Food, yes, as usual, it manages to derail my train of thought! I make my way across my two-tier AC through the vestibule and decide to meet pantry manager Ramen Mahato.
He can’t be serious! I blurt out aloud. The subject of my incredulity is Mahato’s statement: “This is a cooking-free train. Aboard the Vivek Express, meals are prepared only for the staff, not travellers,” he says triumphantly and I have visions of turning carnivorous. “What about ticket holders?” I ask in my best Hannibal Lecter voice. “Are we meant to go on a fast and die a slow death?” “For them, the service staff picks up meals. Lunch from Guwahati, dinner at Alipur Duar, breakfast at Durgapur and so on,” says Mahato, making it sound like Breakfast at Tiffany’s and my stomach rumbles in relief. It is another matter though, that the staple fare of rivers of watery dal running through mountains of rice and a squiggle of bright red chillie pickle is painting its own, unappetising landscape which would usher in insurgency in the belly, once we reach Delhi.
As we leave Lumdig in Assam and move towards Dimapur in Nagaland, the first lot of public pariahs – urchins, beggars and a group of eunuchs – makes an appearance. An arm-less beggar looks for alms, finds little success but goes through the vestibules from second AC to three-tier, to sleeper, to general, with a beatific smile. “Even the cops don’t harass us. They know better. They just extracted Rs. 200 from a fauji for having whisky from his consignment of canteen booze,” the disabled beggar who goes by the name of Jishnu, tells me with a wink. “What’s a couple of swigs of Mansion House whisky when the country has other important matters to discuss? Tell me, what about the Chinese incursion in Ladakh?” asks a Border Roads Force subedar, who refuses to give me his name, as he draws dark red curtains over the side berth and draws at his glass, before retiring for the night and unleashing a fusillade of snoring glory.
The insurgency-ravaged Seven Sisters of the North-East are home to a sizeable number of Army and paramilitary soldiers – mainly from the Indo-Tibetan Border Police, the Assam Rifles, The Madras Regiment, BSF and CRPF – who hail from Southern India. Till the Vivek Express was launched, a soldier, say, from Kerala, stationed in Arunachal Pradesh, had to change trains at least four times to reach his destination. “Earlier, we spent close to six days going to our unit. From Trivandrum one took a train to Chennai. From here we reached Howrah two days later. The train in the evening which took us to Guwahati took one day and a night and from Guwahati to our post was another long, backbreaking journey,” says BSF constable SK Nair, 30, stationed in Siliguri. “With a direct train, all that is a distant memory,” adds Nair with a smile.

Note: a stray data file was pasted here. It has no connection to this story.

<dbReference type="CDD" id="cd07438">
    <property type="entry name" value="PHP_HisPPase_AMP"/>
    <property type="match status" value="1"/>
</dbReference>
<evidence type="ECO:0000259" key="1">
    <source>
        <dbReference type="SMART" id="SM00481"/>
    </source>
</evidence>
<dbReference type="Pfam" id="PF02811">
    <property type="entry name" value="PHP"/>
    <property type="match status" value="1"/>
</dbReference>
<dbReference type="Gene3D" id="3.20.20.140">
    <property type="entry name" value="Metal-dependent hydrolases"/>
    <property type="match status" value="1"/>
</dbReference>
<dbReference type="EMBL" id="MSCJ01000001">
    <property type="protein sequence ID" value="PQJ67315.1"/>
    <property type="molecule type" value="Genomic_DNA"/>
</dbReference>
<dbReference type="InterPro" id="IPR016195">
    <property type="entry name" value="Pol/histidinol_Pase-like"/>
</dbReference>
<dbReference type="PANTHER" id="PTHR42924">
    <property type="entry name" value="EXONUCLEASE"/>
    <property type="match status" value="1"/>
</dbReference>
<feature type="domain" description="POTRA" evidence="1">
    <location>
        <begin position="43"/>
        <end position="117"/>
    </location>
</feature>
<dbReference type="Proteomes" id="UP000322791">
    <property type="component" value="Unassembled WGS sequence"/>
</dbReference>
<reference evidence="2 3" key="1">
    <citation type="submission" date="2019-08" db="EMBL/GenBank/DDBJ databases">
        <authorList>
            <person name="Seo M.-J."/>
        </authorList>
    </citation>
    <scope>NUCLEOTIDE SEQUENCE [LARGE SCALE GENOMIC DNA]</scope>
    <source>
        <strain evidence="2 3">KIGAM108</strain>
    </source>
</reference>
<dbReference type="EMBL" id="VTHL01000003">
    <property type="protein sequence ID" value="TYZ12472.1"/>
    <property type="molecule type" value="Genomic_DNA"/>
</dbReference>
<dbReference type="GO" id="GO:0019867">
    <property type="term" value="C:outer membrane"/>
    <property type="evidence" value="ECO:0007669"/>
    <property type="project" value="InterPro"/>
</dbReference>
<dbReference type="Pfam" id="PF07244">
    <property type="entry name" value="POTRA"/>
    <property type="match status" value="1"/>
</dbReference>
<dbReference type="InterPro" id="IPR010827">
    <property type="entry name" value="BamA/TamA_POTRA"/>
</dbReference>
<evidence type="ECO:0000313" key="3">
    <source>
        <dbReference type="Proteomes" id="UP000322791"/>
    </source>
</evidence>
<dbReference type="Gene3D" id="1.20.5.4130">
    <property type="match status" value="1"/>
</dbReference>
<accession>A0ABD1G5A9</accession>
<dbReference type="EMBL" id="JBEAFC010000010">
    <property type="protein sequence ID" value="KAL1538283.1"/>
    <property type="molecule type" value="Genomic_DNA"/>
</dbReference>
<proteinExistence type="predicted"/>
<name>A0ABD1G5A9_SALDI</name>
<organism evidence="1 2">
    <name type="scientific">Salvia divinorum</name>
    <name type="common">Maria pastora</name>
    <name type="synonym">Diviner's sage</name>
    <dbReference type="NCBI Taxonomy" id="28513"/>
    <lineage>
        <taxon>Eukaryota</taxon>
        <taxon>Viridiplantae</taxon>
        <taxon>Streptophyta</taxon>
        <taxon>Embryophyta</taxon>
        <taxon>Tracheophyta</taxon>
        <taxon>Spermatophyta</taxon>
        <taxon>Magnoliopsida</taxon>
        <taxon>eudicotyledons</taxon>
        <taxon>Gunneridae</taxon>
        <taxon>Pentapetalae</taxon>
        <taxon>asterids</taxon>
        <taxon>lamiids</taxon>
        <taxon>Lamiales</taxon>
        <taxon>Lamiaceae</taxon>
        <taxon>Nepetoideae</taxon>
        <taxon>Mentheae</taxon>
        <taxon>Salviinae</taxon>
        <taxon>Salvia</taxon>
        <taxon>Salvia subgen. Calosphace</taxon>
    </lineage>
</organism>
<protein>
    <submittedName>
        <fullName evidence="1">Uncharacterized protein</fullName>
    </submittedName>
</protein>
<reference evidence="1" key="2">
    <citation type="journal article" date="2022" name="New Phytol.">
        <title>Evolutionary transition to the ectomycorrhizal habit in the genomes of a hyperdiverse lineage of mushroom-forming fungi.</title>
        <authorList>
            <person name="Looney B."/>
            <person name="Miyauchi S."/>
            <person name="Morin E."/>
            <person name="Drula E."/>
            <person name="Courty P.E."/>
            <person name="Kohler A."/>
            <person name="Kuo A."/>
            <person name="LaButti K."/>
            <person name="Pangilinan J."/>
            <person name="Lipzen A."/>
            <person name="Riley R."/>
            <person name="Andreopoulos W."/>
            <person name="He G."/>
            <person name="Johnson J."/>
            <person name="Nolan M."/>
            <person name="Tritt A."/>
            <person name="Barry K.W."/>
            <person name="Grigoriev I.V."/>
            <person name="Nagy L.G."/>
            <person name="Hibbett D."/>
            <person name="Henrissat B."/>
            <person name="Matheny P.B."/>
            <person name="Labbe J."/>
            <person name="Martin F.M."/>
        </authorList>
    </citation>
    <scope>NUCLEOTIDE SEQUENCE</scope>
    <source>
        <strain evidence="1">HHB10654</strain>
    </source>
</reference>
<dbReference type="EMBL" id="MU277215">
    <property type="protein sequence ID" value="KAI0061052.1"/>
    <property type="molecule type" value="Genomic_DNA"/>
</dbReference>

The two additional days he gets to spend with his family are worth their weight in gold biscuits from the Gulf, says Simon K.M. of Assam Rifles. The 54-year-old Havaldar, stationed in Arunachal Pradesh, is looking forward to catching up with his 24-year old son. “He has just got a job at the Pathanamthitta town collectorate,” he says with palpable pride. “He has taken after me. He is six feet tall, you will see when he comes to pick me up at Chenganur,” he adds. For his 22-year-old daughter, Simon, working with the Assam Rifles for more than 30 years, is taking along saplings of cacti grown in Nagaland, which bear colourful flowers in 13 resplendent hues. “Originally found in the north-east, it survives in Kerala beautifully. I had taken four saplings the last time I came home,” adds the veteran soldier, who says he can’t afford more than two chhutis a year (one in the summer and another at Christmas).
A trip by train from one end of the country to another is also special because it is microcosmic of the Indian way of life. Remember Yatra, Shyam Benegal’s iconic series where Om Puri played the protagonist, which followed the route of the Himsagar Express, the longest train journey in India which connected Kashmir to Kanyakumari before Vivek Express was launched in 2011? On the Vivek Express, the role of the railways in uniting a multiplicity of people across diverse states permeates through strongly.
A seasoned passenger on the train, Beryl King, 24, could unwittingly become a brand ambassador for this brand of integration, railways-style. The polyglot 24-year-old montessori teacher, who boards the train in Dimapur, is headed to Ernakulam, where she goes to meet her aunt and extended family on her departed father’s side, every six months. “The train is ideal for somebody like me who has family in the North-East as well as relatives down the Vindhyas. I am going from my mom’s hometown in Dimapur to my late father’s native place,” she says. King’s father, a highway engineer from Kerala, couldn’t converse in anything but Malayalam and English when he was working in Nagaland. Her mother, for whom anything other than Nagamese (a mixture of Naga, Assamese and Hindi) was alien, didn’t know English. “But love knows no language and they got married. Who knows where I’ll find my soulmate – in Nagaland or Kerala?” wonders King, as she breaks into a grin and a giggle routine. That she can break the ice by breaking into fluent Malayalam as well as Nagamese, make her popular with many of her fellow travellers.